Dagmar of Bohemia

Dagmar of Bohemia
Queen Dagmar, church in Ringsted
Queen consort of Denmark
Tenure 1205–1213
Born c.1186
Meissen
Died 24 May 1212
Ribe
Burial St. Bendt's Church
Spouse Valdemar II of Denmark
Issue Valdemar the Young
Dynasty Přemyslid
Father Ottokar I of Bohemia
Mother Adelheid of Meissen
Religion Roman Catholic

Dagmar of Bohemia (also known as Margaret of Bohemia; c. 1186 – 24 May 1212 in Ribe) was queen consort of Denmark as the first spouse of King Valdemar II of Denmark. She was the daughter of King Přemysl I Ottokar of Bohemia and his first wife, Adelheid of Meissen. [1]

Early life

Margaret (Markéta in Czech) had one brother, Vratislav, and two sisters, Božislava and Hedvika. Her father became the Duke of Bohemia in 1192, but in 1193 was deposed. He then left Bohemia with his family.

Adelheid with her children found a new home at the court of her brother Albert, Margrave of Meissen, and her husband Ottokar became a mercenary for German rulers. In 1197, Ottokar became the Duke of Bohemia for a second time. He repudiated Adelheid and divorced her in 1199 on the grounds of consanguinity. He married Constance of Hungary later the same year.[2] This step, together with other maneuvers, helped him later to obtain the hereditary elevation of his title to king.

Adelheid did not waive her rights. In 1205, she returned to Prague temporarily. At that time, Ottokar decided to marry their daughter, Margaret, to Valdemar II of Denmark. His new wife Constance gave birth to a son, later King Wenceslaus I of Bohemia the same year. Adelheid left Bohemia soon and died a few years later.

Queen

Before his first marriage, Valdemar had been betrothed to Richeza of Bavaria, daughter of the Duke of Saxony. When that engagement fell through, he married Margaret now known as Dagmar, in 1205 at Lübeck. According to the records of Annales Ryenses (Rydårbogen), in 1206 Queen Dagmar influenced Valdemar to release one of his most fervent enemies, Valdemar, Bishop of Schleswig who had been held in captivity since 1193. [3] [4]

In 1209, Queen Dagmar gave birth to Valdemar the Young (c. 1209–1231). Queen Dagmar died on 24 May 1212 while giving birth to her second son, who did not survive. Valdemar II elevated Valdemar the Young as co-king at Schleswig in 1218. However, Valdemar was accidentally shot while hunting at Refsnæs in North Jutland during 1231. [5]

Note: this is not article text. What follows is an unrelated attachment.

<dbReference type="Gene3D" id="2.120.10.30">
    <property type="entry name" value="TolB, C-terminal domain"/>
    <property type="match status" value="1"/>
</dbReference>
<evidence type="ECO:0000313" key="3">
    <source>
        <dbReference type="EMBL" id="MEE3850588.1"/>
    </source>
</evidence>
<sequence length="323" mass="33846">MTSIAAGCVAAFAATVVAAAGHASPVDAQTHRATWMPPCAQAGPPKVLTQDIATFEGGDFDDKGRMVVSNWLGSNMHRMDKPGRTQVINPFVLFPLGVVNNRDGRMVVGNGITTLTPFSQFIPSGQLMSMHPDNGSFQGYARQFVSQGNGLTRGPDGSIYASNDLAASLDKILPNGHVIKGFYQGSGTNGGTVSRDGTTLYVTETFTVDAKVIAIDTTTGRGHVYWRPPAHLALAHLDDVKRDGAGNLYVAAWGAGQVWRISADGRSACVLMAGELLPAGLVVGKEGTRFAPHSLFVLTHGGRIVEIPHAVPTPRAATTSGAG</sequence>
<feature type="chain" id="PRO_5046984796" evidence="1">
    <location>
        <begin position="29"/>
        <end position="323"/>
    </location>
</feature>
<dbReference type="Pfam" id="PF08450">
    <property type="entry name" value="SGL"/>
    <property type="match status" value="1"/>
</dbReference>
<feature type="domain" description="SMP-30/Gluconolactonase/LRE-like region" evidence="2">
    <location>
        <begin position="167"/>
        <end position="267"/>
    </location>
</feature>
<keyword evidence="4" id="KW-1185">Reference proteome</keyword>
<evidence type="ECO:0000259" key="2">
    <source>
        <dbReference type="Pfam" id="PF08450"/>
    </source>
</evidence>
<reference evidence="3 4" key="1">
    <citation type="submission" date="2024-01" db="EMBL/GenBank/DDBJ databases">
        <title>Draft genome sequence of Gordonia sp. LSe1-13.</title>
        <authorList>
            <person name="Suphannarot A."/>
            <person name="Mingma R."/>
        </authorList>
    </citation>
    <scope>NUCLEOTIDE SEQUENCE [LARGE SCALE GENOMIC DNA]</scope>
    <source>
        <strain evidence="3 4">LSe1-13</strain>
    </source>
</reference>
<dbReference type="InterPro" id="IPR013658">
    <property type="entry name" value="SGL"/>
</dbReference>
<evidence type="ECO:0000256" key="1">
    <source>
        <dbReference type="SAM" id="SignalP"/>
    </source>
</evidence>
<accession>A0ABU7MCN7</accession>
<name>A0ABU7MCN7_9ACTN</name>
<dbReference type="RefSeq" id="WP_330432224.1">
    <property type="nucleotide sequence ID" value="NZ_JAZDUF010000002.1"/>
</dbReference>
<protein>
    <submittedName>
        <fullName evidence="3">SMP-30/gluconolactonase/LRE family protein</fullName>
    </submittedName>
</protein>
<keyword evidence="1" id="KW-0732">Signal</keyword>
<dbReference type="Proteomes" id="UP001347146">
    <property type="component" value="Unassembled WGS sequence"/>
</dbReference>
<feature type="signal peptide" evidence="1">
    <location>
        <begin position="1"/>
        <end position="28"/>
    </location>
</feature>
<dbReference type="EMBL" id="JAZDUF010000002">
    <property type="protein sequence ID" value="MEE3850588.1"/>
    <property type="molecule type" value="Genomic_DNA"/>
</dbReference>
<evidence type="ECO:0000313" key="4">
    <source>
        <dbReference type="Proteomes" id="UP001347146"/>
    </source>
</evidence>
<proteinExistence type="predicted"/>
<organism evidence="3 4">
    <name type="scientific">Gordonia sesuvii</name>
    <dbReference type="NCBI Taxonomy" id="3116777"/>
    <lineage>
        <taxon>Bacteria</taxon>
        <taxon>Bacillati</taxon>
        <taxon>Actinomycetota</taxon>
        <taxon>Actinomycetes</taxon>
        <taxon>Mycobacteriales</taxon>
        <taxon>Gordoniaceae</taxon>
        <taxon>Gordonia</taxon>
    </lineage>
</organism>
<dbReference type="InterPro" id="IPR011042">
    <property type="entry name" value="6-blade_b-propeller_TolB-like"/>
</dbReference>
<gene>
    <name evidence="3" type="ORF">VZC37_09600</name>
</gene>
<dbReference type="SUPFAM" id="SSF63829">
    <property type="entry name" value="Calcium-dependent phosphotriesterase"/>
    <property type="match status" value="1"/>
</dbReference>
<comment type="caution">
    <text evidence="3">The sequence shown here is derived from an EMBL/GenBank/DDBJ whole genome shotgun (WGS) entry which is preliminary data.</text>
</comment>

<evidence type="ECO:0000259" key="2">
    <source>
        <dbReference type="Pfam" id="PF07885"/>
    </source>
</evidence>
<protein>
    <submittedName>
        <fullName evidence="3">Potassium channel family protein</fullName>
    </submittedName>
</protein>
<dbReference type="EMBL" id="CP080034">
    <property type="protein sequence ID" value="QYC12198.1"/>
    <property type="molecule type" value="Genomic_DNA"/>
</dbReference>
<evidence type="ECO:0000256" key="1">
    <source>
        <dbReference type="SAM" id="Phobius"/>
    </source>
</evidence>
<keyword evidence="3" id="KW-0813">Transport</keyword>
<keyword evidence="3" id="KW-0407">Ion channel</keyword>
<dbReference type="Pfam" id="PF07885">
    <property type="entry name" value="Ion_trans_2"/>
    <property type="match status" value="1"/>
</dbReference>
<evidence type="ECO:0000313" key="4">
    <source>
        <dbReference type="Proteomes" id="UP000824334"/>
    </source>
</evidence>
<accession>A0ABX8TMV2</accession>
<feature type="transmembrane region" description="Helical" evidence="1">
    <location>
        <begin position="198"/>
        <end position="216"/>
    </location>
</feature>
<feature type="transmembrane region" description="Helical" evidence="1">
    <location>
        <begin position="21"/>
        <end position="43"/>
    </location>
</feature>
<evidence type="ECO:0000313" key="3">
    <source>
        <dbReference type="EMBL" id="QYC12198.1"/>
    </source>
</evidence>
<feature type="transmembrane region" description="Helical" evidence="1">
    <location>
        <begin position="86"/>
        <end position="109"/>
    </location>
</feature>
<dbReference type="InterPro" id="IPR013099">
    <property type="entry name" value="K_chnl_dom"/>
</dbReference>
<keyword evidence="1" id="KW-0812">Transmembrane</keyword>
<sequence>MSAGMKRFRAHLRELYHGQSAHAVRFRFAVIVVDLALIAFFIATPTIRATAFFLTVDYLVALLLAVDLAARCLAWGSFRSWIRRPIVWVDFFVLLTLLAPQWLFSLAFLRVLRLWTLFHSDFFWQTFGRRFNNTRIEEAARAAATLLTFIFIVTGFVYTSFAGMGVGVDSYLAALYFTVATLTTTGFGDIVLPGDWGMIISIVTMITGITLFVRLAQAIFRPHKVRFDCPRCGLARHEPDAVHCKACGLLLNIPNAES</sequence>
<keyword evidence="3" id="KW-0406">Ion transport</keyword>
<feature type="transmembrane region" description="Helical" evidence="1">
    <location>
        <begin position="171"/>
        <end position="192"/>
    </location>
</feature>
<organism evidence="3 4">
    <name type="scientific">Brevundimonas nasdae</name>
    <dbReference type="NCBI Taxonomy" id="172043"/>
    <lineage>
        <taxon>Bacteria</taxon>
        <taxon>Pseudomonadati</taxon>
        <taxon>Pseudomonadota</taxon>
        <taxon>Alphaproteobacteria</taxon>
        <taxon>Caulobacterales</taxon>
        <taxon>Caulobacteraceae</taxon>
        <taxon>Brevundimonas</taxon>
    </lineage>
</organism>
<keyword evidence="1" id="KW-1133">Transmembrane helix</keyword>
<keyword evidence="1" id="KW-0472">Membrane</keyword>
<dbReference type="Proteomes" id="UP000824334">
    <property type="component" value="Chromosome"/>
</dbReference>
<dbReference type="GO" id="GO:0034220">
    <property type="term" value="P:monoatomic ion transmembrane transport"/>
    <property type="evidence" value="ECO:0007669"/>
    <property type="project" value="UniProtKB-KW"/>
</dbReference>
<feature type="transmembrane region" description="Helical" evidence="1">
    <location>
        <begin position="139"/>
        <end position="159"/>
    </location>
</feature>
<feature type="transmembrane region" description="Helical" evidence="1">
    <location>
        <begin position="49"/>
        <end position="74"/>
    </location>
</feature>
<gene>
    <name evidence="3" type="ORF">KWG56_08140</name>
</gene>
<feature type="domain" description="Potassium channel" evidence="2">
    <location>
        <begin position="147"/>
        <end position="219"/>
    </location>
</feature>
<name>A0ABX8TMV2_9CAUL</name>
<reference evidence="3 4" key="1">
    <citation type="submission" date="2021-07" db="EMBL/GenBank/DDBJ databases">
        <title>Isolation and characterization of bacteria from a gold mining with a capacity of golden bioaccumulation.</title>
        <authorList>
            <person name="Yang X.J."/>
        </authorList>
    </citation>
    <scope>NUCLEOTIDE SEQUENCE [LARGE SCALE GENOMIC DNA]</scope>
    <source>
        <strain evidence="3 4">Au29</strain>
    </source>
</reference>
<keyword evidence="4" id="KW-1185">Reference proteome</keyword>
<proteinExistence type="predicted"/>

Not many things are known about Dagmar as a person. Most of the image of Dagmar comes from later folksongs, myths and legends, designed to present her as an ideal Christian queen; mild, patient and universally loved, in contrast to her unpopular successor, Queen Berengaria. Old folk ballads say that on her deathbed she begged Valdemar to marry Kirsten, the daughter of Karl von Rise, and not the "beautiful flower" Berengária of Portugal. In other words, she predicted a struggle for the Danish throne between the sons of Berengaria.

After Dagmar's death, in order to build good relations with Flanders (a commercially important territory to the west of Denmark's hostile southern neighbours), Valdemar married Berengária of Portugal in 1214. Queen Dagmar is buried in St. Bendt's Church in Ringsted, on one side of Valdemar II, with Queen Berengária buried on the other side of the King.

Dagmar Cross

A pectoral cross now well known as the Dagmar Cross (Dagmarkorset) was found lying on the breast of Queen Dagmar remains when the tomb was opened in 1683. In 1695 the cross was donated to the National Gallery of Denmark. The jewel of Byzantine design and workmanship, is of gold, enamelled, having on one side a crucifix, and on the other side portraits of Christ in the center, St Basil, St John Chrysostom, Mary the Virgin and St John the Apostle-Evangelist. In 1863, King Frederik VII of Denmark donated a replica of the cross to Princess Alexandra of Denmark, daughter of the later King Christian IX of Denmark when she married the Prince of Wales, later King Edward VII of England. [6] [7] [8] [9]

In the modern era, the Dagmar Cross "is worn by Danish girls for their confirmation into the Lutheran Church, and is also given to children as a baptismal gift."[10] In the Lutheran Church of Sweden, "the cross is now delivered to the new bishop, on his installation in office, by the Archbishop of Uppsala, together with the mitre and crozier."[11]

Ancestry

References

  1. "Dronning Dagmar". historie-online.dk. Retrieved August 1, 2018.
  2. Cawley, Charles, Profile of Ottokar I, his wives and children, Medieval Lands database, Foundation for Medieval Genealogy,
  3. Anders Leegaard Knudsen (13 July 2012). "Annales Ryenses". University of Bergen. Retrieved September 1, 2018.
  4. "Waldemar (Bischof von Schleswig)". Allgemeine Deutsche Biographie. Retrieved September 1, 2018.
  5. "Valdemar den Unge, dansk Konge, Søn af Valdemar Sejr og Dagmar". Salmonsens konversationsleksikon. Retrieved September 1, 2018.
  6. Sommerville, Maxwell (1894). The Encyclopædia Britannica, Volume 6. p. 542.
  7. "Dagmarkorset". Danmarks Historien. Retrieved August 1, 2018.
  8. "Dagmarkorset". Nationalmuseet. Retrieved August 1, 2018.
  9. "Queen Alexandra of Great Britain- Queen Victoria's Daughter-in-Law, Bertie's Patient Wife, and Her Own Person". windowstoworldhistory. Retrieved August 1, 2018.
  10. Hämmerli, Maria; Mayer, Jean-François (23 May 2016). Orthodox Identities in Western Europe: Migration, Settlement and Innovation. Routledge. p. 223. ISBN 9781317084914. Today the Dagmar cross is worn by Danish girls for their confirmation into the Lutheran Church, and is also given to children as a baptismal gift.
  11. Chisholm, Hugh (1922). Encyclopedia Britannica: A Dictionary of Arts, Sciences, Literature and General Information. University Press. p. 509.
Dagmar of Bohemia
Born: 1186? Died: 24 May 1212
Danish royalty
Preceded by
Gertrude of Bavaria
Queen consort of Denmark
1205–1213
Succeeded by
Berengária of Portugal

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